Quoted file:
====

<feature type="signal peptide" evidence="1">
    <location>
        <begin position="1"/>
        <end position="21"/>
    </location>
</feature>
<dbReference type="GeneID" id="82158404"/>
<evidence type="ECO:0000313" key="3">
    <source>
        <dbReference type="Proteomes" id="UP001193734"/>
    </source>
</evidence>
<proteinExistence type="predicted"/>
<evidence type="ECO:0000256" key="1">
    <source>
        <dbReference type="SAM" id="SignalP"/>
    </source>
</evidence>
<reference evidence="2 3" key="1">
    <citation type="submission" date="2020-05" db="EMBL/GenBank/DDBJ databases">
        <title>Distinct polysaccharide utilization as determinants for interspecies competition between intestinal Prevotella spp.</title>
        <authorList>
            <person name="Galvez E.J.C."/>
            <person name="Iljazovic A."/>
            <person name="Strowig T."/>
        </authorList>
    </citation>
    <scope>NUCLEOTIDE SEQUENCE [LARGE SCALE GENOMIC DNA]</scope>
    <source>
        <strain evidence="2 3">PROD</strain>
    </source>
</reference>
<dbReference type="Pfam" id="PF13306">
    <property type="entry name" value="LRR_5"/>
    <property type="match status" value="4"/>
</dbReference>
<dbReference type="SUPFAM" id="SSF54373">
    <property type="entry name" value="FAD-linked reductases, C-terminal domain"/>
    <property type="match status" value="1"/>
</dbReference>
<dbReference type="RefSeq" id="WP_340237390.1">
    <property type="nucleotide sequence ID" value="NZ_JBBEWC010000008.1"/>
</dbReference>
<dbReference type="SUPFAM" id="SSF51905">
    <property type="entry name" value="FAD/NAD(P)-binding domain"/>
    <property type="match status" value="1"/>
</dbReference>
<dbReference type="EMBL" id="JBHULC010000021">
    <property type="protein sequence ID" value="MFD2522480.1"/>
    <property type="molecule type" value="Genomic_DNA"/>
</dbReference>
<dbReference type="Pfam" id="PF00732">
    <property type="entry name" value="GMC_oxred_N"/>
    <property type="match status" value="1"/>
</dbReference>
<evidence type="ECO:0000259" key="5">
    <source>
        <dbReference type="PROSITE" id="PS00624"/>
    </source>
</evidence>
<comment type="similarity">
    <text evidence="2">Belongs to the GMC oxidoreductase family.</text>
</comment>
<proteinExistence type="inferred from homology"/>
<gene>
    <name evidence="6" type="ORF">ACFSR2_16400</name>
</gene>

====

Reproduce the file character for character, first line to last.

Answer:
<feature type="signal peptide" evidence="1">
    <location>
        <begin position="1"/>
        <end position="21"/>
    </location>
</feature>
<dbReference type="GeneID" id="82158404"/>
<evidence type="ECO:0000313" key="3">
    <source>
        <dbReference type="Proteomes" id="UP001193734"/>
    </source>
</evidence>
<proteinExistence type="predicted"/>
<evidence type="ECO:0000256" key="1">
    <source>
        <dbReference type="SAM" id="SignalP"/>
    </source>
</evidence>
<reference evidence="2 3" key="1">
    <citation type="submission" date="2020-05" db="EMBL/GenBank/DDBJ databases">
        <title>Distinct polysaccharide utilization as determinants for interspecies competition between intestinal Prevotella spp.</title>
        <authorList>
            <person name="Galvez E.J.C."/>
            <person name="Iljazovic A."/>
            <person name="Strowig T."/>
        </authorList>
    </citation>
    <scope>NUCLEOTIDE SEQUENCE [LARGE SCALE GENOMIC DNA]</scope>
    <source>
        <strain evidence="2 3">PROD</strain>
    </source>
</reference>
<dbReference type="Pfam" id="PF13306">
    <property type="entry name" value="LRR_5"/>
    <property type="match status" value="4"/>
</dbReference>
<dbReference type="SUPFAM" id="SSF54373">
    <property type="entry name" value="FAD-linked reductases, C-terminal domain"/>
    <property type="match status" value="1"/>
</dbReference>
<dbReference type="RefSeq" id="WP_340237390.1">
    <property type="nucleotide sequence ID" value="NZ_JBBEWC010000008.1"/>
</dbReference>
<dbReference type="SUPFAM" id="SSF51905">
    <property type="entry name" value="FAD/NAD(P)-binding domain"/>
    <property type="match status" value="1"/>
</dbReference>
<dbReference type="EMBL" id="JBHULC010000021">
    <property type="protein sequence ID" value="MFD2522480.1"/>
    <property type="molecule type" value="Genomic_DNA"/>
</dbReference>
<dbReference type="Pfam" id="PF00732">
    <property type="entry name" value="GMC_oxred_N"/>
    <property type="match status" value="1"/>
</dbReference>
<evidence type="ECO:0000259" key="5">
    <source>
        <dbReference type="PROSITE" id="PS00624"/>
    </source>
</evidence>
<comment type="similarity">
    <text evidence="2">Belongs to the GMC oxidoreductase family.</text>
</comment>
<proteinExistence type="inferred from homology"/>
<gene>
    <name evidence="6" type="ORF">ACFSR2_16400</name>
</gene>